There’s highlights and low lights. It’s a little like show business. You go on with the show right?
What are you looking forward to the most at the festival?
I always look forward to the concert at Hockett with the visiting musicians. Jairo Geronymo comes in. He was an IC professor for a while and now he’s one in Berlin. He’s so much fun. Debbie Martin and he are such a great pair on the piano. We’ve worked together for years. So that’s always nice to have a team with continuity. Everybody knows each other. Everybody knows how to work together and how to make things better each year. So that’s been a really nice progression to do that concert because these are very professional people. And Professor Zimmermann directs it and she really gives everyone a lot of creative latitude when they work with her.
Thursday, February 28, 2013
Blog posting by Kimberly Capehart, Documentary Studies and Production ’16, FLEFF Blogger, Cherry Hill, New Jersey
March 3rd is only a few days away, which means that in just five days, the Upstate Filmmakers Showcase will be occurring downtown at Ithaca’s local, independent movie theater, Cinemapolis.
For those who don’t know, all profits from the showcase will go to support Cinemapolis in its complete digital conversion. Sadly, the days of 35 mm film projection in theaters are extremely numbered, and every theater that wishes to survive in the modern multiplex business needs to make sure they’re ready to compete in the digital marketplace. For Cinemapolis, this means equipping all five of their theaters with brand new digital projection systems. You can read more about the technological aspect of it here.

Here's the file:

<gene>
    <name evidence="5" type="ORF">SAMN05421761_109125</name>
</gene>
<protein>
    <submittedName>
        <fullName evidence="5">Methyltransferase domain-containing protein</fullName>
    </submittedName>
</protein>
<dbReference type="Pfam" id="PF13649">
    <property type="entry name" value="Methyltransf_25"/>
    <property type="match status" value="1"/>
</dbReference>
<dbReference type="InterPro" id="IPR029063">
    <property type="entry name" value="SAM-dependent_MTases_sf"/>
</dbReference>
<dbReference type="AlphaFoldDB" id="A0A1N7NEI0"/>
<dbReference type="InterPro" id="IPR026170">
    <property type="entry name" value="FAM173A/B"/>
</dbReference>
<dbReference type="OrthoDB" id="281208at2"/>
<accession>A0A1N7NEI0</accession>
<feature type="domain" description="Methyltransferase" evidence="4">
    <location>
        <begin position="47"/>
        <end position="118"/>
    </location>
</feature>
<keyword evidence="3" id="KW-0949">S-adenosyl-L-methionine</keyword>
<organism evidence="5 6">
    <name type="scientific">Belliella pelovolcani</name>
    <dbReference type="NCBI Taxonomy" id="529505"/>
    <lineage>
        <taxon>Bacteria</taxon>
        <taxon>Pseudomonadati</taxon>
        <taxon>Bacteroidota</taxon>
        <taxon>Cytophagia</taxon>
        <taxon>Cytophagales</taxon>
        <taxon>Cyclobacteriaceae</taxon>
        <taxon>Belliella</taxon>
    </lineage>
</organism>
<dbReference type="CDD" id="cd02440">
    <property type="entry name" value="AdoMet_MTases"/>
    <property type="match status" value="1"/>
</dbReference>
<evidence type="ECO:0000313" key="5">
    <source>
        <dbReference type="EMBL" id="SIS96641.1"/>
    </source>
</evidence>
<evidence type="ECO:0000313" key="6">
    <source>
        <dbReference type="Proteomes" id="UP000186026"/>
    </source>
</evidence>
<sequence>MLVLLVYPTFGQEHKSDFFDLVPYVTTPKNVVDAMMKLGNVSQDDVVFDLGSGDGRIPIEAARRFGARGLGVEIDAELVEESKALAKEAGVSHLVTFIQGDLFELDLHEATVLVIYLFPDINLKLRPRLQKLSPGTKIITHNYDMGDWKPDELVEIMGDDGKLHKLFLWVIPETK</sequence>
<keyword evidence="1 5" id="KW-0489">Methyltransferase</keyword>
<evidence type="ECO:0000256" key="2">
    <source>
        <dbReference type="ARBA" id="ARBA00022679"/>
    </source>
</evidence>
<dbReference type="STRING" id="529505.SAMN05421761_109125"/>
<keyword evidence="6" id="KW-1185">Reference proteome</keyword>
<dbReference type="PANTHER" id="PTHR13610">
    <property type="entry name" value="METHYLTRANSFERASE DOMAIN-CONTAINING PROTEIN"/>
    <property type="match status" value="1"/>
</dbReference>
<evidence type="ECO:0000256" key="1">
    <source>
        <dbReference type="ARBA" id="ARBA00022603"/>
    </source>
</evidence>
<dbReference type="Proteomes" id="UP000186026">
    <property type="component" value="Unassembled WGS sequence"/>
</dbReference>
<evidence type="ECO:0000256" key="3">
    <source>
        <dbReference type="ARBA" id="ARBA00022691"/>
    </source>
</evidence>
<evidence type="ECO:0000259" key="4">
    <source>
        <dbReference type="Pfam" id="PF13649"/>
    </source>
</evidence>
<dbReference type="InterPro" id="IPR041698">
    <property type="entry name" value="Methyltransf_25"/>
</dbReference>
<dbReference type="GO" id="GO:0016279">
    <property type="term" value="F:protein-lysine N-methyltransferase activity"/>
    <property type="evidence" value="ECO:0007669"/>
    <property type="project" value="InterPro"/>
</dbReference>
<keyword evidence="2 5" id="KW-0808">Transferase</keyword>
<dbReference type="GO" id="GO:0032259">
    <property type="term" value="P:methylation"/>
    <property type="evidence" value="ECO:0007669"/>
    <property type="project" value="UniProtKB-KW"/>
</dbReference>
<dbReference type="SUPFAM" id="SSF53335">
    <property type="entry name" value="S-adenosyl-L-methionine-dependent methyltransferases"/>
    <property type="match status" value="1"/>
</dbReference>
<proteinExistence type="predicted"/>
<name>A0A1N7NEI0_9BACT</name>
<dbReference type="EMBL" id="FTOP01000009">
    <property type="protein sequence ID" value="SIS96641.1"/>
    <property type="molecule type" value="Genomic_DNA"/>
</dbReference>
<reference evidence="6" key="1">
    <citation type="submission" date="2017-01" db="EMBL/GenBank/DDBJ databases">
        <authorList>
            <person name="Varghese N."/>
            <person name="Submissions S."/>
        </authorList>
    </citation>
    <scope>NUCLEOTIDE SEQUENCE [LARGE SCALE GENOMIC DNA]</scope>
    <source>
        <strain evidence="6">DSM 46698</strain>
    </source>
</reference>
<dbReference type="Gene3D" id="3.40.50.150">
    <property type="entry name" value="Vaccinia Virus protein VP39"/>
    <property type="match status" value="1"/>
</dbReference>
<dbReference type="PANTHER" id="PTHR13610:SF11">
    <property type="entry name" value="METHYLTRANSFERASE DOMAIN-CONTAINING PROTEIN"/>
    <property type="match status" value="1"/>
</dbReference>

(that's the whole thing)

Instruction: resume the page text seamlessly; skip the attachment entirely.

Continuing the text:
As suggested by its name, the Upstate Filmmaker’s Showcase will be featuring work exclusively from filmmakers in Upstate New York. I recently spoke to Carol Jennings, an upstate filmmaker herself, and the director of the Park Media Lab at Ithaca College, about Park Productions’ contribution to the showcase.
Park Productions is a media production company stationed on the IC campus that is staffed exclusively by Park students. The company primarily works on collaborative projects with non-profit organizations within the Ithaca community. Through their client-driven work, Park Productions gives students professional experience in media production.
In 2011, in collaboration with the Visitors Bureau and the Chamber of Commerce, Park Productions produced a series of webisodes that “showcases popular destinations” and “highlights the unique natural beauty of the Finger Lakes Region” in order to promote tourism in the region. Finger Lakes Uncorked! “follows the adventures of a fictional character Craig Vinholtz, a magician and wine enthusiast living in the Finger Lakes region of New York.”
The production team for the project was composed of students, faculty, and alumni who worked closely with the Visitors Bureau and the Finger Lakes Wine Country to produce all nine webisodes. The series, which was intended to be a “social media release,” as Jennings puts it, premiered at FLEFF in 2011 and hit the web shortly after.
Jennings says her favorite part of the festival is seeing the “continuity of students, alumni, and professionals,” much like the combination that worked on Finger Lakes Uncorked! “It’s great to see former students come back as alumni, and then to come back even later on as professionals. Everyone looks at the work of current students and can offer suggestions and talk about their past work at Ithaca.”
Jennings says she is “honored that Park Productions is included in the group of incredibly talented filmmakers” who will be showing their work at the showcase. “We have an amazing pool of talent in the area,” she concludes.
Be sure to come out to Cinemapolis this Sunday, March 3rd to support your fellow Ithacans, Cinemapolis, and Upstate New York art!